Litter is the food source for decomposers on the ground and decomposed nutrients are returned to the cycling pool (Lee and Son 2006). Litterfall and litter decomposition represent a major contribution to the carbon and nutrient inputs in a forest ecosystem (Kim et al. 2003, Lee et al. 2006), and are the basic processes that sustains forest ecosystems because litter supplies most important nutrients for plant growth (Berg and Agren 1984).

Robinia pseudoacacia is deciduous, flowers in spring and bears a heavy crop of pea flowers. This plant was introduced into Korea in the 1890’s, originally for use as railroad ties. In the 1950’s and 1970’s, R. pseudoacacia was planted in low mountain areas to restore forests and to supply fuel (Han and Gong 2003) because this plant symbiotically fixes N, grows rapidly (Boring and Swank 1984a) and can survive well in infertile soils. Also, this plant is important in honey production in Korea.

Nitrogen and phosphorus are most frequently the limiting nutrients in infertile soil (Salisbury and Ross 1992). R. pseudoacacia can overcome the N-limited environments by living in symbiosis with the N-fixing bacteria in its root nodules (Boring and Swank 1984b). On the other hand, the phosphorus content of soluble form in low-pH forest soil is very low because phosphorus combines with ferrous or aluminum at low pH and turns into insoluble form (Furihata et al. 1992). Soil pH is generally low in R. pseudoacacia forests. Therefore, N fixing R. pseudoacacia might have a higher P demand than non-fixers, and can mine the soil P pool. This suggests that phosphorus might be the most important element limiting the growth of R. pseudoacacia.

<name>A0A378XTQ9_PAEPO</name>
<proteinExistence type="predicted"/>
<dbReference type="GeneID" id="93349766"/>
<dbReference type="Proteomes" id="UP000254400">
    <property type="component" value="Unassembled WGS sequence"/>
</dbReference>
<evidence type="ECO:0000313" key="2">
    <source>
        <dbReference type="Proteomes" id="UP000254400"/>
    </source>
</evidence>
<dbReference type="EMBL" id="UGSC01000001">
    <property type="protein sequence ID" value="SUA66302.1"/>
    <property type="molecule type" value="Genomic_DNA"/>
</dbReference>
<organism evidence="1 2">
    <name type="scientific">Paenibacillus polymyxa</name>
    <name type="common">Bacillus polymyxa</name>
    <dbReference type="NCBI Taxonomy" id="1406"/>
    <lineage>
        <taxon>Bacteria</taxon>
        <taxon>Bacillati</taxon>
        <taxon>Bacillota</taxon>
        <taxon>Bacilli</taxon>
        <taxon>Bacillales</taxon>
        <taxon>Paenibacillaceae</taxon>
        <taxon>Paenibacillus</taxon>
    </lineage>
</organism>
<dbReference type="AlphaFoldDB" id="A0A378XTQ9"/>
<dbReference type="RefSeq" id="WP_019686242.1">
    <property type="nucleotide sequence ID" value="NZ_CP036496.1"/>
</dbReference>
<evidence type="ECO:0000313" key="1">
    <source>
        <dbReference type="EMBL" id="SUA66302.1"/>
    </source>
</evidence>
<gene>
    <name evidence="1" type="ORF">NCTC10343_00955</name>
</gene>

Phosphorus can be added to the soil via a few processes: dust input, pollen shed, and litter fall. The effects of pollen and litter on the nutrient budget are probably usually larger than that of dust. Pollen is intensively sheds for a period early in summer, and rapid cycling of pollen’s nutrients plays an important role in supplying nutrients to the forest floor and promoting litter decomposition (Lee 1997). Most litter is produced in autumn and decomposes in summer in Korea (Kim and Chang 1989). Therefore, pollen can add phosphorus in the early growing season and litter in the mid-growing season.

Most research on nutrient cycling in forest ecosystems has focused on annual litter production and decomposition, while few studies have examined seasonal variation in nutrient cycling or the effects of non-leafy materials on soil nutrients (Facelli and Pickett 1991).